Kidney Stones

Kidney stones usually refer to crystalized “stones” that form from the urine, usually starting in the kidney. Actually these stones can be found anywhere that urine passes, including the kidneys, ureters (thin tubes that connect the kidneys to the bladder), and bladder. Urinary stones form from a variety of substances including calcium combined with oxalate or phosphorus, uric acid, and even from compounds formed from certain urinary tract infections. This stones form in special environments within the urine, most commonly during times of dehydration, but they may also form when there is blockage to the flow of urine or during infections. This section will discuss how stones are identified, treated, and prevented.

Most people find out they have a kidney stone when they get severe pain anywhere from their back radiating all the way to the groin. The pain occurs when stones block the drainage of urine and cause back pressure. There may also be blood in the urine or symptoms of a urinary tract infections. Many people also have nausea and vomiting associated with passing stones. The severity of these symptoms usually leads people to the Emergency Room where they are evaluated with a CT scan, urine analysis, and basic blood tests. Some people have stones without their knowledge because those stones do not cause blockage. These are sometimes found on imaging done for another symptoms or, in rare cases, after stones have grown so large they cause permanent damage to the kidneys or bladder. In most cases, a CT scan is the best method for finding urinary stones when any of the above symptoms are present.

Treatment of kidney stones depends on the size of the stone and the severity of the symptoms. Some stones that are small are able to be passed without surgical intervention. Occasionally medicines are used to help facilitate the passage. A few types of rare stones are able to be dissolved with medications. For those that do not or will not pass spontaneously, there are three different procedures to treat stones in the kidneys and ureters. The first is called Extracorporeal Shockwave Lithotripsy, or ESWL, and is performed with a machine that pushes against the body and sends shockwaves of energy to break of the stones. There are no incisions or instruments passed into the body. Another method used is call ureteroscopy, which is performed by passing a small camera into the bladder through the urinary channel and up to the level of the stone. A small laser fiber and basket can then be used to fragment and remove the stone. The third method is called percutaneous nephrolithotomy and is performed by making a small incision in the back and opening a small tube directly into the kidney. This is reserved for large stones. All of these procedures may also require the placement of a stent or rubber tube that courses from the kidney to the bladder. This allows urine to pass around the stone and allows for healing after stones are removed. These types of stents are temporary only. Stones in the bladder are usually removed through a camera entering the urine channel or through a small incision directly into the bladder.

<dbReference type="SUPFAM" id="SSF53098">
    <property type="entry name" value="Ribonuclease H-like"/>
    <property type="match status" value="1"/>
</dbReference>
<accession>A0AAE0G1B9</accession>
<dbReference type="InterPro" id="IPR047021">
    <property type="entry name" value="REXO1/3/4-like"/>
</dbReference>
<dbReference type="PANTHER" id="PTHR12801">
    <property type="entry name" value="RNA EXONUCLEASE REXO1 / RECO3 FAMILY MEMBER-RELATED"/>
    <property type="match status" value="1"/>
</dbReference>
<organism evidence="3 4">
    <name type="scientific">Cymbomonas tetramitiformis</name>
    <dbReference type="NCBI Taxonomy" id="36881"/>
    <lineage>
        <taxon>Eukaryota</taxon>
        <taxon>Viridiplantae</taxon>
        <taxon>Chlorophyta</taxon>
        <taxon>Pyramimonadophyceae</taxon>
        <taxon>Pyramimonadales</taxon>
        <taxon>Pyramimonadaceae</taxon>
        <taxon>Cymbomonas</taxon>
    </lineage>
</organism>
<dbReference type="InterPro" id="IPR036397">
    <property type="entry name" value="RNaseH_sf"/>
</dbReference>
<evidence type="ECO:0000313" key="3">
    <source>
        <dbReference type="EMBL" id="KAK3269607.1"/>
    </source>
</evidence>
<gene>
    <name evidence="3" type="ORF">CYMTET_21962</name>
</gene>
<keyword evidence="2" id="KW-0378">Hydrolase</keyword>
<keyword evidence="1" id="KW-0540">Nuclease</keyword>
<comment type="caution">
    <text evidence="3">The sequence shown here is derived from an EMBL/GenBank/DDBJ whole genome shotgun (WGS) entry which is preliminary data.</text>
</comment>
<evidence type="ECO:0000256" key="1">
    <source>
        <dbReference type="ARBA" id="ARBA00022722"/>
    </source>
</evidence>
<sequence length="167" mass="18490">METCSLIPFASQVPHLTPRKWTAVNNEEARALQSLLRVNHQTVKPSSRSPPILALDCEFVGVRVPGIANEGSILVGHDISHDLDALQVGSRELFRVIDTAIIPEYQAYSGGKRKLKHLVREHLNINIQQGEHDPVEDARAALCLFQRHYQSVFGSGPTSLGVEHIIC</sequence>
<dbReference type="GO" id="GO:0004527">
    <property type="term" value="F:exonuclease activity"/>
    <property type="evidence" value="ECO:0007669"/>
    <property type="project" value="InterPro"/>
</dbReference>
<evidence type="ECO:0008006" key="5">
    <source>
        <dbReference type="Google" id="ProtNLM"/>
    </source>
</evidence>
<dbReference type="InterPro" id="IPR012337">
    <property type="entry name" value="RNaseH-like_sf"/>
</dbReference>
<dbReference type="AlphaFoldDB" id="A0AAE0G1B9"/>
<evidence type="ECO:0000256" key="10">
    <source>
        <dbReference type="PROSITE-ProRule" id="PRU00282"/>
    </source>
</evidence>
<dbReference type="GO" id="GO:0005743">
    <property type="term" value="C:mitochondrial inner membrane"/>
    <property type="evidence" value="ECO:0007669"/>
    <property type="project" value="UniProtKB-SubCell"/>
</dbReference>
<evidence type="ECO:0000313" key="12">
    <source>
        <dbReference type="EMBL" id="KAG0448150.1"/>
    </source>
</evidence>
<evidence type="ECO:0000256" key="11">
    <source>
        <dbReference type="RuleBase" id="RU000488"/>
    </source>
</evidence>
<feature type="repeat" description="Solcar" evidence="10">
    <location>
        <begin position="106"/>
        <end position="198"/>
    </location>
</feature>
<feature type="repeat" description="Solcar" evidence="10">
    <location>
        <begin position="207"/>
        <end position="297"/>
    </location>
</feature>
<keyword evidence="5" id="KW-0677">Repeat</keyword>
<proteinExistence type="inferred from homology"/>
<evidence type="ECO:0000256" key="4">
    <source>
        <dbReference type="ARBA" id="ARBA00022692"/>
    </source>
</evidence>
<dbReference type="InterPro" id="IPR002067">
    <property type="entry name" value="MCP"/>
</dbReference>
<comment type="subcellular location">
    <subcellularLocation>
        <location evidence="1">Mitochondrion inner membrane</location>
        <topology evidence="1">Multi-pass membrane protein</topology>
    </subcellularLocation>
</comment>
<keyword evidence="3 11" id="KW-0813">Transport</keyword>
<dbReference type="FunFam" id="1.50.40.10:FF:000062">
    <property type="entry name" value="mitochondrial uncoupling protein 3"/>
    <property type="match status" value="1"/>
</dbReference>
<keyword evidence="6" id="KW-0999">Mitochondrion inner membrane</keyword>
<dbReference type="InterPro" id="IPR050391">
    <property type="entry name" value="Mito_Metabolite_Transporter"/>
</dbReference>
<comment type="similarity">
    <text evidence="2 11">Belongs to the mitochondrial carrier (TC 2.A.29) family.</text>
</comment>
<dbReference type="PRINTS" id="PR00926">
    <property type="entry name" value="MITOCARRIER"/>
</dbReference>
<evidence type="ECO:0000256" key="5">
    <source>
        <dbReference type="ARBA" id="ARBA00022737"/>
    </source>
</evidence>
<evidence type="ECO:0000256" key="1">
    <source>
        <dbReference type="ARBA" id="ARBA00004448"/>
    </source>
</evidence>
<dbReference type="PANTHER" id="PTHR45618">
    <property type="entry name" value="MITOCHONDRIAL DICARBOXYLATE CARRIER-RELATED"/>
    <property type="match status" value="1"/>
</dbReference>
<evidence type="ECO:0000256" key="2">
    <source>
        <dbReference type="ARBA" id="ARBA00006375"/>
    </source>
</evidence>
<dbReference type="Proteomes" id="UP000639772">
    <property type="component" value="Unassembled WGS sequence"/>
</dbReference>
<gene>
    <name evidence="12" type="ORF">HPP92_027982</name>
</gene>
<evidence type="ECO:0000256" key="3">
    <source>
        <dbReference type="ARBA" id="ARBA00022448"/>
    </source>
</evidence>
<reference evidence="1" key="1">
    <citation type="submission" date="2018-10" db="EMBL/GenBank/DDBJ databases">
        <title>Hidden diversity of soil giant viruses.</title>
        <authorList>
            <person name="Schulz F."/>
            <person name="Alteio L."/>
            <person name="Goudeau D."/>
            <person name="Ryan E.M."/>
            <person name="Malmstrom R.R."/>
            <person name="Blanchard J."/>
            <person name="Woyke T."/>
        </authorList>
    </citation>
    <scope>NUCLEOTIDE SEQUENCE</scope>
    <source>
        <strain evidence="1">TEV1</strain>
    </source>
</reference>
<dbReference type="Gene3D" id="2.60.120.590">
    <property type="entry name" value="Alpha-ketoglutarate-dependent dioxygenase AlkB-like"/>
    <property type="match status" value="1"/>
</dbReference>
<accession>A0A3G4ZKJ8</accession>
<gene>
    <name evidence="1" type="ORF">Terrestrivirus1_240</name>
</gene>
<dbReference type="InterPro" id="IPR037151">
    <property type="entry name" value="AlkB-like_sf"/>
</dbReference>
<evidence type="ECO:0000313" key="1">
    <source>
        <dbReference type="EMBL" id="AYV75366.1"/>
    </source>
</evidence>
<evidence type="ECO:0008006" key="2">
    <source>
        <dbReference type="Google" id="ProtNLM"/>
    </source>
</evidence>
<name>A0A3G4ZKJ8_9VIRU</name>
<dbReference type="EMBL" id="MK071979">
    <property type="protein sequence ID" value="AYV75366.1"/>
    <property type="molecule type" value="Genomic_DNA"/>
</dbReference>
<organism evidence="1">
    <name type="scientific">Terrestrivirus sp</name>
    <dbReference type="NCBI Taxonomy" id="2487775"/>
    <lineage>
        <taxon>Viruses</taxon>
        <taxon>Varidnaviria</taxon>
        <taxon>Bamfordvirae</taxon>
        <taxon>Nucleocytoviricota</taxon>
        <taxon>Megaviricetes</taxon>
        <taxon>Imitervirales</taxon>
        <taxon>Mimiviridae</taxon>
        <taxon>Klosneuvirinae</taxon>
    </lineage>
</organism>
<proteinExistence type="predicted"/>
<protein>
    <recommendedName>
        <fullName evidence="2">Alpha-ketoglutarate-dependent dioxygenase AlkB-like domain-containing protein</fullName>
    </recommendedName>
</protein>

Stones that form in the urinary system are often preventable. Dehydration caused from not drinking enough water is the most preventable cause of stones as this allows the urine to be more concentrated and stones to appear. By simply drinking enough water, most people can avoid kidney stones regardless of their diet. There are certain foods which can lead to stones. There are also anatomical issues that make urination or urinary drainage slower and can lead to stone formation. Your urologist will not only help treat your stone, but will also help you identify the cause and develop a strategy to prevent further stones from forming.